Rapid layer formation

Modern observations, including in the aftermath of the explosion of Mt. St. Helens, show that multiple fine layers, normally considered by secular geologists to be laid at the rate of one layer per year, can be laid very quickly, such as over the space of a few hours.

Polystrate fossils

There are numerous examples of fossils, particularly tree trunks, extending vertically through several different layers, including coal seams.[27] This is consistent with the layers being deposited over a short period of time, yet the layers are no different than many other layers claimed to be buried over much longer periods of time. Derek Ager:

...we cannot escape the conclusion that sedimentation was at times very rapid indeed and at other times there were long breaks in sedimentation, though it looks both uniform and continuous.[28]

Coal seams

Brown coal sitting directly on white clay at Yallourn open cut mine.

Coal seams, usually claimed by secular geologists to have been formed from vegetable material accumulating on the floor of swamps, are often found sitting directly on clay without any signs of the soil in which the swamp material grew. This is consistent with the creationary view that such coal seams can be formed by vegetation being washed into place during the flood.

In some cases, such as the Yallourn brown coal deposits in Victoria, the coal includes trees of a type that doesn't grow in swamps.

See also

Notes

  1. This number is based on the ages that evolutionary geologists assign to the rocks: about 3.0 billion years for the oldest regions of stable continental crust, and 450 thousand years for the center of the Middle Pleistocene. A more appropriate measure would be the volume of rocks in the various formations, but those figures are more difficult to obtain.

References

  1. Michael Oard, The Geological Column Is a General Flood Order with Many Exceptions. bibliographic_info
  2. Steven A. Austin and Kurt P. Wise, The Pre-Flood/Flood Boundary: As Defined in Grand Canyon, Arizona and Eastern Mojave Desert, California. Presented at the Third International Conference on Creationism, Pittsburgh, Pennsylvania, July 18–23, 1994. Published in: Proceedings of the Third International Conference on Creationism, R.E. Walsh (Ed.), pp.37–47, 1994.
  3. 3.0 3.1 Steven Austin, John Baumgardner, D. Russell Humphreys, Andrew Snelling, Larry Vardiman, and Kurt Wise, Catastrophic Plate Tectonics: A Global Flood Model of Earth History. October 27, 2010.
  4. Michael J. Oard, Defining the Flood/post-Flood boundary in sedimentary rocks. First published: Journal of Creation, 21(1):98–110, April 2007
  5. 5.0 5.1 5.2 Max J. Hunter, Is the pre-Flood/Flood Boundary in the Earth's Mantle?. CEN Tech. J., vol. 10, no. 3, 1996, pp. 344-357
  6. Steven Robinson, Flood/post-Flood boundaries within the global stratigraphical record: Steven Robinson replies. First published: TJ 17(3):52–55, December 2003.
  7. 7.0 7.1 7.2 Roy D. Holt, Evidence for a Late Cainozoic Flood/post-Flood Boundary. CEN Tech. J., vol. 10, no. 1, 1996, pp. 128-167.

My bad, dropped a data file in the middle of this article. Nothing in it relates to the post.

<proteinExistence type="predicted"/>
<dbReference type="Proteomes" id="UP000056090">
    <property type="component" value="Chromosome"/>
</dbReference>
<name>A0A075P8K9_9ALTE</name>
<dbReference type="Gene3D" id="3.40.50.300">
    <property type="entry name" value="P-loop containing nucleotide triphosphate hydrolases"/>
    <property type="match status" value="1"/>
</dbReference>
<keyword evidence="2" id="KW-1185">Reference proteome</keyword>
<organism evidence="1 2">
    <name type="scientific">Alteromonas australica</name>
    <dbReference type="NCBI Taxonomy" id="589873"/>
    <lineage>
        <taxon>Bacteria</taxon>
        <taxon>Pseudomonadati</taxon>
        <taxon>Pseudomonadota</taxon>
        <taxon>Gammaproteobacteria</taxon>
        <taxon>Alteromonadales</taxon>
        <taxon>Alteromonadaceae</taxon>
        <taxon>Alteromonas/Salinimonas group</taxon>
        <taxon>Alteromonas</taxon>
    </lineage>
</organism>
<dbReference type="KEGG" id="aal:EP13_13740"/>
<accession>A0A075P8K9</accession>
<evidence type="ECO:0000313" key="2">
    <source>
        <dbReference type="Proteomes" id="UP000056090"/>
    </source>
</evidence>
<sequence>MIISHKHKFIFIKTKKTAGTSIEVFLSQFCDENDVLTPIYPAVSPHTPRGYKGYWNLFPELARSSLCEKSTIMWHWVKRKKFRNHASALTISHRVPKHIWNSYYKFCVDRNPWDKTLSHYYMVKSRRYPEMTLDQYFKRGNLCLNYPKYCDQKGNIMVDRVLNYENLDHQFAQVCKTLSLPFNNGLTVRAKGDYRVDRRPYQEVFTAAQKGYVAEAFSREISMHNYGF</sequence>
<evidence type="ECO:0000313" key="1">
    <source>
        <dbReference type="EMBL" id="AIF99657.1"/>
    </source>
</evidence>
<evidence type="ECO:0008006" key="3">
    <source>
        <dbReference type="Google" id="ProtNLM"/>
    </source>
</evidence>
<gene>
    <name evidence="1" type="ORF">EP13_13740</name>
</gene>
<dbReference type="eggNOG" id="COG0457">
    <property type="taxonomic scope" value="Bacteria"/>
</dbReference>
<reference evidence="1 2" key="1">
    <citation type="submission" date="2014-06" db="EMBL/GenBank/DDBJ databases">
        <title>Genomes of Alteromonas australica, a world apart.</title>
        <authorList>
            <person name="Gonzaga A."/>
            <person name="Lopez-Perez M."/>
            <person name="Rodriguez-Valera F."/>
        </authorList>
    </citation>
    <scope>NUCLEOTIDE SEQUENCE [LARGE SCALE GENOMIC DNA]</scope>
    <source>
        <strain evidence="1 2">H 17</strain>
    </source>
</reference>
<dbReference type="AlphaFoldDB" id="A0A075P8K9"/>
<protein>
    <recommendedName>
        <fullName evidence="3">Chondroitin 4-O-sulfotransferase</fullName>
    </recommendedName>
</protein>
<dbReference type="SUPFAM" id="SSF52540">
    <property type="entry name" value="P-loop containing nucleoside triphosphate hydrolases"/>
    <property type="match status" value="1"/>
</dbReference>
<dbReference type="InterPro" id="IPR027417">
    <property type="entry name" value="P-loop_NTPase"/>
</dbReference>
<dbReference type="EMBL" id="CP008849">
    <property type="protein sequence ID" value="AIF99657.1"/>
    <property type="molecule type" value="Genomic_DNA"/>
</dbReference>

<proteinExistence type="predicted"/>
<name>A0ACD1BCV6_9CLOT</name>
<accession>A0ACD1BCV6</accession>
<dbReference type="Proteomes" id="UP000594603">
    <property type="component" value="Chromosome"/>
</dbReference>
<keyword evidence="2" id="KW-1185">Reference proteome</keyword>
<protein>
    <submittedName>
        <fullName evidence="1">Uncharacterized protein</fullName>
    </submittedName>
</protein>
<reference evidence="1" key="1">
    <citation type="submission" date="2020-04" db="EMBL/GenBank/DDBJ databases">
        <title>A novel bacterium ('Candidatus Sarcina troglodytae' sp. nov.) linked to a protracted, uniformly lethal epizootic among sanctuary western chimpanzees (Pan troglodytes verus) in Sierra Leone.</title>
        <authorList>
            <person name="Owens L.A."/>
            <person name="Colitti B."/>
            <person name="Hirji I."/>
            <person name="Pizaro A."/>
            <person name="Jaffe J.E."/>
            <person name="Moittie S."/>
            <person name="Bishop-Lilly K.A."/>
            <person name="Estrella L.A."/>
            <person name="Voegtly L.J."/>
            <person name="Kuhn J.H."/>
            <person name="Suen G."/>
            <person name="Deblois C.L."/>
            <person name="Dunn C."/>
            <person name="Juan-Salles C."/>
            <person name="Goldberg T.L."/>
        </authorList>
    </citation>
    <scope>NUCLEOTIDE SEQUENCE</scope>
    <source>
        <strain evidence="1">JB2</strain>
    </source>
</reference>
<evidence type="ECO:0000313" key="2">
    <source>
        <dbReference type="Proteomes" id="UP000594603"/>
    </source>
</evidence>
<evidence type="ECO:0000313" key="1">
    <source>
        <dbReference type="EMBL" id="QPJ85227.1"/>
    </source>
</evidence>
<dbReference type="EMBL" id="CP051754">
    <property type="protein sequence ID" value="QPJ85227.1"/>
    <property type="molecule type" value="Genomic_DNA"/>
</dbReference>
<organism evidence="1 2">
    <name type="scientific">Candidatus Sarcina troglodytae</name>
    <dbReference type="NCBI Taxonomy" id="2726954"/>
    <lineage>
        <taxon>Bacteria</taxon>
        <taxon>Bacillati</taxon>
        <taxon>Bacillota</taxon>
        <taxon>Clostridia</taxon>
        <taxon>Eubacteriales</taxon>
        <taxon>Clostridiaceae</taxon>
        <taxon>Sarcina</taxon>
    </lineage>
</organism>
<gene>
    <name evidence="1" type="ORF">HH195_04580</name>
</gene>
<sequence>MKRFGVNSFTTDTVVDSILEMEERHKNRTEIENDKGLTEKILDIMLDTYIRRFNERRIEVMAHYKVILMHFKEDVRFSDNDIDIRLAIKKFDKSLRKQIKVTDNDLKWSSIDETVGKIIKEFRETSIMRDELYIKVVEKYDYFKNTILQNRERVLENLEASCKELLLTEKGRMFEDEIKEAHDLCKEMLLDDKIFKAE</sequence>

8. Carl R. Froede, Jr., and John K. Reed, Assessing Creationist Stratigraphy with Evidence from the Gulf of Mexico. First published in CRSQ—Creation Research Society Quarterly, Vol. 36, No. 2, September 1999.
  9. Carl R. Froede, Jr., Precambrian Plant Fossils and the Hakatai Shale Controversy. CRS Quarterly, Volume 36(3):106-113 December 1999.
  10. Snelling, A. A., 1983. Creationist geology: the Precambrian. Ex Nihilo, 6(l):42 - 46.
  11. Snelling, A. A., 1991. Creationist geology: where do the Precambrian strata fit? CEN Tech.J., 5(2):154-175.
  12. Carl Froede Jnr., The pre-Flood/ Flood boundary: scholarship and clarification. CEN Technical Journal 14(2) 2000, pp. 63—68.
  13. Kurt P. Wise and Andrew A. Snelling, A note on the pre-Flood/Flood boundary in the Grand Canyon. Origins, Number 58 (2005), pp. 7-29.
  14. Barry Setterfield, Some Areas of Disagreement with the Australian/American Creationist Societies. November 2010.
  15. Walt Brown, Did It Rain before the Flood?. Online edition of In the Beginning: Compelling Evidence for Creation and the Flood. Copyright 1995–2008.
  16. Arnold C. Mendez, Sr., Was there rain on the earth BEFORE Noah's Flood?
  17. 17.00 17.01 17.02 17.03 17.04 17.05 17.06 17.07 17.08 17.09 17.10 17.11 Steven J. Robinson, Can Flood Geology Explain the Fossil Record?. CENTech. J., vol. 10, no. 1,1996
  18. Paul Garner, Continental Flood Basalts Indicate a pre-Mesozoic Flood/post-Flood Boundary. bibliographic_info
  19. Paul Garner, Where is the Flood/post-Flood Boundary? Implications of Dinosaur Nests in the Mesozoic. bibliographic_info
  20. 20.0 20.1 Walker, Tas., Biblical Geology, May 2005.
  21. Genesis 7:11-12
  22. Genesis 7:18-19
  23. Steven J . Robinson, Can Flood Geology Explain the Fossil Record?, Journal of Creation 10(1), 1996, p.32-69.
  24. Baumgardner, John R. and Daniel W. Barnette, Patterns of Ocean Circulation Over the Continents During Noah's Flood, Third International Conference on Creationism, 1994.
  25. Oard, Michael, It’s plain to see: Flat land surfaces are strong evidence for the Genesis Flood, Creation 28(2):34–37, March 2006.
  26. Oard, Michael J., The remarkable African Planation Surface, Journal of Creation 25(1):111–122, April 2011.
  27. Morris, John D., The Polystrate Trees and Coal Seams of Joggins Fossil Cliffs Impact No. 316, October 1999.
  28. Ager, D.V., The New Catastrophism, Cambridge University Press, p. 49, 1993, quoted in Walker, Tas., Polystrate fossils: evidence for a young earth, Creation 29(3):54–55, June 2007.